For example, in the example above, the whole image only has values 1, 2, 3 or 4. Since they are always positive and are below 255, we can safely place them in an unsigned 8-bit integer (see Numeric data types) with the command below (note the uint8 after the operator name, and that we are using a different name for the output). After building the new image, let’s have a look at the sizes of the two images with ls -l:

$ astarithmetic 100 100 2 makenew \
                load-col-1-from-histogram.txt \
                load-col-2-from-histogram.txt \
                random-from-hist-raw uint8 \

$ ls -lh random.fits random-u8.fits
-rw-r--r-- 1 name name 85K Jan 01 13:40 random.fits
-rw-r--r-- 1 name name 17K Jan 01 13:45 random-u8.fits

As you see, when using a suitable data type, we can shrink the size of the file significantly without loosing any information (from 85 kilobytes to 17 kilobytes). This difference can be felt much better for larger (real-world) datasets, so be sure to always set the output data type after calling this operator.


Similar to random-from-hist-raw, but do not return the exact bin value, instead return a random value from a uniform distribution within each bin. Therefore the following limitations have to be taken into account (compared to random-from-hist-raw):

  • The number associated with each bin (in the bin column) should be its center.
  • The bins have to be in descending order (so the second row in the bin column is larger than the first).
  • The bin widths (distance from one bin to another) have to be fixed.

For a demonstration, let’s replace random-from-hist-raw with random-from-hist in the example of the description of random-from-hist-raw. Note how we are manually converting the output of this operator into single-precision floating point (32-bit, since the default 64-bit precision is statistically meaningless in this scenario and we do not want to waste storage, memory and running time):

$ echo "" | awk '{for(i=1;i<5;++i) print i, i*i}' \
                > histogram.txt

$ astarithmetic 100 100 2 makenew \
                load-col-1-from-histogram.txt \
                load-col-2-from-histogram.txt \
                random-from-hist float32 \

$ aststatistics random.fits --asciihist --numasciibins=50
 |                                          *
 |                                      *** ********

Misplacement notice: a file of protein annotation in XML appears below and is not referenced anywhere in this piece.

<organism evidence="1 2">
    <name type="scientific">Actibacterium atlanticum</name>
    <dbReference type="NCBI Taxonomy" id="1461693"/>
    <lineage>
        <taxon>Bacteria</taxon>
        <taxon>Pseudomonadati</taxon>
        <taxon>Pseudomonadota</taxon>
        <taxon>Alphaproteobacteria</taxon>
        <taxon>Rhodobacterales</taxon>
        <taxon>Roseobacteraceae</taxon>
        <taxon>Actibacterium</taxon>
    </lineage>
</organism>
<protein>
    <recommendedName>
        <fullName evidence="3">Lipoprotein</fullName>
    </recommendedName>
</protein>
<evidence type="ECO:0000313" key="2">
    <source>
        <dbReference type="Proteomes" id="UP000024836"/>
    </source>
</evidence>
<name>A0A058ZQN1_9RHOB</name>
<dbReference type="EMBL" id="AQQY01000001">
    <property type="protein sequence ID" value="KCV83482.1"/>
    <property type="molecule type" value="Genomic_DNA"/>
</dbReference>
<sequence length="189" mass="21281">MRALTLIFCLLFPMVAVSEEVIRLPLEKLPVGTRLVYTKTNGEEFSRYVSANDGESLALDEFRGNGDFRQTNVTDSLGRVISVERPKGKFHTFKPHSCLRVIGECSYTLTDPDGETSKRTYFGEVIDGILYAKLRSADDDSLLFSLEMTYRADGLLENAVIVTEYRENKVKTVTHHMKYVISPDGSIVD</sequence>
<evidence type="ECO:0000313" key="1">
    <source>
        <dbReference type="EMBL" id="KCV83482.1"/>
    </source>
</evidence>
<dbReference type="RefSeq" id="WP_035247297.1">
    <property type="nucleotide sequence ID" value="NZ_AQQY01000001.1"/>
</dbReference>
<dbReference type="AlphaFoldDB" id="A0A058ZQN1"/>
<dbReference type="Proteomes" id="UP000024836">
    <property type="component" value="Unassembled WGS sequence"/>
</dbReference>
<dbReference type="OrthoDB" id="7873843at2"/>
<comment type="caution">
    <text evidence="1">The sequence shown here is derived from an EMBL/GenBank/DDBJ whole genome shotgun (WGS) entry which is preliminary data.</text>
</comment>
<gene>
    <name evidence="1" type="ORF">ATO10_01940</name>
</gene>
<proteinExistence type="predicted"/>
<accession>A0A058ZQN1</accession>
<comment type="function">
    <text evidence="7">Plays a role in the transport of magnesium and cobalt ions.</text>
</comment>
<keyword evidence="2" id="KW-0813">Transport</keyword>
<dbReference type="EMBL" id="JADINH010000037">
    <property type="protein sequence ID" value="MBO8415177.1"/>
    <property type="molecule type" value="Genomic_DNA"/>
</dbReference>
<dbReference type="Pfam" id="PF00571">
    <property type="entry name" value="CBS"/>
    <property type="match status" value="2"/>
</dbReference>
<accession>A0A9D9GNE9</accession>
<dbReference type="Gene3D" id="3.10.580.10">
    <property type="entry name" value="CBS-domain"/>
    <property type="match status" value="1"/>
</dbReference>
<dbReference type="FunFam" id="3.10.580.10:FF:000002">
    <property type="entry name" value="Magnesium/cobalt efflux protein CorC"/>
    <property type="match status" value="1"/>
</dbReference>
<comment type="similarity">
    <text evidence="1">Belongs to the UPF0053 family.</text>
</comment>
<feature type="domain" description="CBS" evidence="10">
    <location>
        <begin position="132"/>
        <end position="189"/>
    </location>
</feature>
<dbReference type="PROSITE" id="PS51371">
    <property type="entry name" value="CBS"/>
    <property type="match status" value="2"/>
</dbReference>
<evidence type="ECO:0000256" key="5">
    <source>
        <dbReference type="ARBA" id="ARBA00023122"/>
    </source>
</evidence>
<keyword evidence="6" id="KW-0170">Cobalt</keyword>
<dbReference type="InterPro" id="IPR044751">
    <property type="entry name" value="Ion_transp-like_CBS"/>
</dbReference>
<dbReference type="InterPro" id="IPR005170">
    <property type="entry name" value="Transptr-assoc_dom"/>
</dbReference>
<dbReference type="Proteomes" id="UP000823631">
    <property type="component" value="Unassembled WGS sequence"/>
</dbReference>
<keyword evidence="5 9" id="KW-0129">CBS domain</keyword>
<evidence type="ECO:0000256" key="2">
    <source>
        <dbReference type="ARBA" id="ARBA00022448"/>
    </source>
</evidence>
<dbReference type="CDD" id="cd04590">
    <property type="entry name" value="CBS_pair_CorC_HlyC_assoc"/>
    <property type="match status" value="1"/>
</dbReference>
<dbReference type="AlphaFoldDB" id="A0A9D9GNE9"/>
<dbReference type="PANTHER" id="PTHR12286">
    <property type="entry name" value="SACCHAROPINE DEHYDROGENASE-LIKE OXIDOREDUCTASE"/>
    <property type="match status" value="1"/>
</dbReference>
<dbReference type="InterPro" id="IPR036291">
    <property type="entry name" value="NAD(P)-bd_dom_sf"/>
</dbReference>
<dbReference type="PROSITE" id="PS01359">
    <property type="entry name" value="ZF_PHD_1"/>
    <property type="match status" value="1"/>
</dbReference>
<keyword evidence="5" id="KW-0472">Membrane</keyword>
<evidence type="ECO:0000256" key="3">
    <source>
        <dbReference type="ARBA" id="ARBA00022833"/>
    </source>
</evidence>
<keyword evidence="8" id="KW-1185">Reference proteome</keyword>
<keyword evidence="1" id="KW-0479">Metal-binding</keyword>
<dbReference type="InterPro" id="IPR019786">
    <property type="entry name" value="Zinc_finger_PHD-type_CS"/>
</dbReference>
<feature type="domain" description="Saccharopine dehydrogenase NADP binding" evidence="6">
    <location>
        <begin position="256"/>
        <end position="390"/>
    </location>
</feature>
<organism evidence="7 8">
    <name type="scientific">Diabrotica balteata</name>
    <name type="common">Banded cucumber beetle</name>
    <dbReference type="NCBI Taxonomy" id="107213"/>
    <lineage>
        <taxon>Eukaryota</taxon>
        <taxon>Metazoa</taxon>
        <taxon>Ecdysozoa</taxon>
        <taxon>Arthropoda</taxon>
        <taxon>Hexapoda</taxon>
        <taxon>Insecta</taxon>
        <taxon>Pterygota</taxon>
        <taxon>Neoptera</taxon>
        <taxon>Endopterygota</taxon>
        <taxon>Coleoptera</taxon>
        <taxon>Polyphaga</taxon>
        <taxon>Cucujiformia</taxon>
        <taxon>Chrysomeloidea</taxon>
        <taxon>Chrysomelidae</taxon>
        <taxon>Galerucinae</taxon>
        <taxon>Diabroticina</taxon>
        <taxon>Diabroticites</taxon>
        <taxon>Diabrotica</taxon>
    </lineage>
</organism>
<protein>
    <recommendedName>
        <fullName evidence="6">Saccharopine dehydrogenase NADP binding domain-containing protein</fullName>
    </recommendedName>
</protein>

|                                      ************
 |                                     *************
 |                             *     * *************
 |                         * ***********************
 |                         *************************
 |                         *************************
 |             *************************************
 |********* * **************************************

You can see that the pixels of histogram.fits are no longer just 1, 2, 3 or 4. Instead, the values within each bin are selected from a uniform distribution covering that bin. This creates the step-like feature in the histogram of the output.

Of course, this extra uniform random number generation can make your program slower so be sure to check if it is worth it. In particular, one way to avoid this (and use random-from-hist-raw with a more contiguous-looking output distribution) is to simply use a higher-resolution histogram (assuming it is possible: you have a sufficient number of data points, or you have an analytical expression that you can sample at smaller bin sizes).

To better demonstrate this operator and its practical usage in everyday research, let’s look at another example: Assume you want to get 100 random star magnitudes that follow the real-world Gaia Data release 3 magnitude distribution within a radius of 2 degrees around the (RA,Dec) coordinate of (1.23,4.56). Let’s further assume that you want to distribute them uniformly over an image of size 1000 by 1000 pixels. So your desired output table should have three columns, the first two are pixel positions of each star, and the third is the magnitude.

First, we need to query the Gaia database and ask for all the magnitudes in this region of the sky. We know that Gaia is not complete for stars fainter than the 20th magnitude, so we will use the --range option and only ask for those stars that are brighter than magnitude 20.

$ astquery gaia --dataset=dr3 --center=1.23,3.45 --radius=2 \
           --column=phot_g_mean_mag --output=gaia.fits \

We now have more than 25000 magnitudes in gaia.fits! To get a more accurate random sampling of our stars, let’s construct a histogram with 500 bins, and generate our three desired randomly selected columns:

$ aststatistics gaia.fits --histogram --numbins=500 \

$ asttable gaia-hist.fits -i

$ echo 1000 \
    | awk '{for(i=0;i<100;++i) print $1/2}' \
    | asttable -c'arith $1 500 mknoise-uniform' \
               -c'arith $1 500 mknoise-uniform' \
               -c'arith $1 \
                        load-col-1-from-gaia-hist.fits-hdu-1 \
                        load-col-2-from-gaia-hist.fits-hdu-1 \
                        random-from-hist float32'

These columns can easily be placed in the format for MakeProfiles to be inserted into an image automatically.



We have defined Task 15971 in Gnuastro’s project management system to address this. If you need this feature please send us an email at (to motivate us in its implementation).

Next: Elliptical shape operators, Previous: Numerical type conversion operators, Up: Arithmetic operators   [Contents][Index]